Infant Toddler Development Training
Module 6, Lesson 1
What is Disease?
Disease is precise and involves pathological information that can be communicated to another individual so that a course of treatment can be planned and the results of the treatment can be determined. The causes of disease include environmental elements, infection and defects that may be inherent in the individual. Disease can be acute or chronic. Acute disease generally has a more rapid onset and the duration of the disease is for a shorter period of time. A chronic disease or condition is one that is recurrent and lasts a lifetime.
A disease or health condition is one that is manifested by symptoms and positive laboratory results or other medical diagnostics. The condition may be present long before the signs (objective physical evidence) and symptoms (subjective complaints) of the disease are manifested. If a person is diagnosed with a chronic disease, it remains a condition of the person for life. In general terms, the disease cannot be cured by medical treatment although the external signs and more pronounced symptoms can be treated or ameliorated. A key characteristic of disease is the presence of a disability represented by loss or absence of function due to sequelae (aftermath associated with the disease).
Disease is an unhealthy condition of the mind and body. It can suggest either a physical or a social state. It includes both the physical well being of an individual as well as the state of mind and may encompass the cultural beliefs of the individual.
Aspects of Chronic Disease in Children
One or more of the following are present in chronic disease for a child:
- Limitations of functions appropriate for age or development
- Dependency on medication or special diet for normal functioning or control of condition
- Dependency on medical technology for functioning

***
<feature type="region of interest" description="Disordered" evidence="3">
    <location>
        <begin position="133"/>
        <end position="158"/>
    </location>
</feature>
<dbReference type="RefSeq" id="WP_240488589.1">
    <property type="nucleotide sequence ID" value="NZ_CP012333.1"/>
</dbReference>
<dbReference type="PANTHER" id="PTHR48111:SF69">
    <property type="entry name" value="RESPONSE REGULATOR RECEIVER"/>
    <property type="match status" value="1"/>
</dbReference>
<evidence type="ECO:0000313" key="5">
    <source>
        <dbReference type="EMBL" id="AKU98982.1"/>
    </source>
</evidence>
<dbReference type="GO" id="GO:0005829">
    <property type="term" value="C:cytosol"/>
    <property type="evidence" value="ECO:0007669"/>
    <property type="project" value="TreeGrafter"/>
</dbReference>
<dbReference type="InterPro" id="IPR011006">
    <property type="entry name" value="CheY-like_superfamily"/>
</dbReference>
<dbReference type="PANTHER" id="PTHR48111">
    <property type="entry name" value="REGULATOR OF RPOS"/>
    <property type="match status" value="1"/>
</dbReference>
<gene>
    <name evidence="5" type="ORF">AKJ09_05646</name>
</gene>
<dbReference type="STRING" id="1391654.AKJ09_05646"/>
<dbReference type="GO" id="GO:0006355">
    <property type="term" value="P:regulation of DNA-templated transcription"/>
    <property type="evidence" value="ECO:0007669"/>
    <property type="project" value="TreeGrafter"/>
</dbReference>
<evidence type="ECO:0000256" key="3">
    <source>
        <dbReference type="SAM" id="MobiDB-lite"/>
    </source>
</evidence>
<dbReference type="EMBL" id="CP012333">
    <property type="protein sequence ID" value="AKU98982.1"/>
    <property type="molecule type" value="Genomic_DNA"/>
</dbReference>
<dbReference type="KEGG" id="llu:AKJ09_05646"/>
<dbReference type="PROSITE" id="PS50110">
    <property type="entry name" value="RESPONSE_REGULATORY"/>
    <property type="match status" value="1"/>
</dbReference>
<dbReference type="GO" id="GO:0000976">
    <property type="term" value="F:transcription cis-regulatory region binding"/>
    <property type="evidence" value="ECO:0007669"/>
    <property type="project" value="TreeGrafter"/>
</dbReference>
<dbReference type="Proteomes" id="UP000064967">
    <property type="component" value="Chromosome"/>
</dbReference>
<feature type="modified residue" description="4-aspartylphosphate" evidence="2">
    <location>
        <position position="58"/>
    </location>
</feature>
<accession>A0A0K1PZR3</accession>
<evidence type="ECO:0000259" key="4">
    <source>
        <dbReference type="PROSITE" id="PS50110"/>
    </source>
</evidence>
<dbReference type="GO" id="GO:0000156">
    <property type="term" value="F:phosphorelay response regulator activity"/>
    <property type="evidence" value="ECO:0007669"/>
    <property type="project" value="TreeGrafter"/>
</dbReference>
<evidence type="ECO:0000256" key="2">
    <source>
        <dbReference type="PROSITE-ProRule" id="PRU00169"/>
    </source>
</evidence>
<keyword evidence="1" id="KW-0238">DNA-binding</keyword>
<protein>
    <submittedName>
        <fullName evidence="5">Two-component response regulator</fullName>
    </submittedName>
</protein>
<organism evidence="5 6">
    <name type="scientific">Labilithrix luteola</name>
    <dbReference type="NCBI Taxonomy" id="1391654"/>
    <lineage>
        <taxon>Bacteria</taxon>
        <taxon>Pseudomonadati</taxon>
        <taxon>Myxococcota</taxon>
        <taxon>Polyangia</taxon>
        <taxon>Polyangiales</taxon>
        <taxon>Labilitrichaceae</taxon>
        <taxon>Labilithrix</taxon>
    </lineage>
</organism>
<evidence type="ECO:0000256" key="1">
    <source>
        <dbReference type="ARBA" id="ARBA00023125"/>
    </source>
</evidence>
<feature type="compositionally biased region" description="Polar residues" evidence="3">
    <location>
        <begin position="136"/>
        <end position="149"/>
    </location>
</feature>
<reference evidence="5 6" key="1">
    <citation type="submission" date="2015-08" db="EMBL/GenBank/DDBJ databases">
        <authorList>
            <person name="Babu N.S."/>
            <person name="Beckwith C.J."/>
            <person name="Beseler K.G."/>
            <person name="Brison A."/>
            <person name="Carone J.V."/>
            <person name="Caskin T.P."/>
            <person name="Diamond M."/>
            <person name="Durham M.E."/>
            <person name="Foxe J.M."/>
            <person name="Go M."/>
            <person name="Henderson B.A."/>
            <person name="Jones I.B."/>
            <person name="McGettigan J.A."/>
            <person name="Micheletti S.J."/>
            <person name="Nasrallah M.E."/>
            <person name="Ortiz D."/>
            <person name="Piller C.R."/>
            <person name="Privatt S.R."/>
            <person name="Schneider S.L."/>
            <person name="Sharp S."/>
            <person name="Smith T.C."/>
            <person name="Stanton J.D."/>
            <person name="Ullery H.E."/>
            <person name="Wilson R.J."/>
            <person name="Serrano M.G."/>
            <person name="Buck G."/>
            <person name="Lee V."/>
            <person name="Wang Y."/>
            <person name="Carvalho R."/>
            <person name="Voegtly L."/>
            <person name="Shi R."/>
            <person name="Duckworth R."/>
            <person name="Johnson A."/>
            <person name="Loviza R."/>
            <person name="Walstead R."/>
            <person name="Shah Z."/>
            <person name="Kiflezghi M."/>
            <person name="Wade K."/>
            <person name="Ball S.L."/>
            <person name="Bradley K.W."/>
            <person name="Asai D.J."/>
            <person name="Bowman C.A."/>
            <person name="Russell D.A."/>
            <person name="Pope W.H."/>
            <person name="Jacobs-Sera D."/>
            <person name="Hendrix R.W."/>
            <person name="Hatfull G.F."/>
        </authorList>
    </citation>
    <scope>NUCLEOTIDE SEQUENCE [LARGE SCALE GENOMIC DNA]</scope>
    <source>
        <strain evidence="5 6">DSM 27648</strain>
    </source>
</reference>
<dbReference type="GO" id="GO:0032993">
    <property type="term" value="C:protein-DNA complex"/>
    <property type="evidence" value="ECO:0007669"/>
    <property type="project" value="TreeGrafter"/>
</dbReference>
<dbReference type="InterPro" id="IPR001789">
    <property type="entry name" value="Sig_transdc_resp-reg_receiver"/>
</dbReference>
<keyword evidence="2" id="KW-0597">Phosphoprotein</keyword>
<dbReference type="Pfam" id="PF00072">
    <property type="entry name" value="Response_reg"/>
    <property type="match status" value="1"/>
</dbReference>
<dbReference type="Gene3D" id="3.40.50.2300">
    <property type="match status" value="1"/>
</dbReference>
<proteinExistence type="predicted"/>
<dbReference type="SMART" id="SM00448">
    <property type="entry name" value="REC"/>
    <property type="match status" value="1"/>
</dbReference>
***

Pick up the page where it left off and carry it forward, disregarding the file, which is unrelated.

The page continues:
- Need for more medical care or related services than usual for the child's age
- Special ongoing treatments at home or in school
Generally, chronic diseases in children are relatively rare given the entire population of children. They are not particularly stable, often leading to periods of worsening and remission. This episodic nature is overlapped onto the development of the child and can affect the child's functioning in all domains.
Incidence and Prevalence of Chronic Health Conditions
Overall incidence (number of cases) of rare health conditions has not changed much over time. However, because of the advances in medical care and improvements in technology, children who would have died (mortality) at an early age are surviving and there is an increased prevalence of morbidity (effects of the condition) in the survivors. Therefore, the percentage of chronic conditions in the pediatric population is increasing. Facts relating to the declines in mortality include:
- advances in technology
- improved treatment of infectious diseases
- improved diagnoses and case finding of children with unrecognized conditions, and implementation of public and preventive health measures.
While thirty-one percent (31%) of all children have some sort of chronic health condition, two-thirds of these do not have significant functional limitation. Only, about ten percent (10%) have varying amounts of disability. Reduction of functional impairment is a goal of intervention and treatment.
Improvement in Infant Mortality Results in Increased Morbidity
Although progress has been made in reducing infant death (mortality), increased morbidity or effects associated with the conditions that require medical or surgical intervention has been the result. Listed below are some examples of conditions where medical science has made progress in increasing life expectancy and where this has resulted in increased morbidity that must be addressed by the medical team:
- Cystic fibrosis data and follow-up shows more children are surviving into adulthood with improved technology and medications
- Spina bifida data and follow-up shows improved life expectancy with better surgical interventions and improved control of urinary tract infections
- Phenylketonuria data and follow-up shows that many children with this error of metabolism have benefited due to the detection of the disorder with newborn screening programs and early dietary interventions. This intervention has drastically reduced the number of individuals with this condition who have mental retardation or autism and the life expectancy for the individuals has improved so that they survive to adulthood. These children must be managed in the prenatal and post- natal periods to reduce disabilities.
- The survival rate for children with traumatic injuries has improved; however, this has created an increase in numbers of children with more debilitating disabilities.
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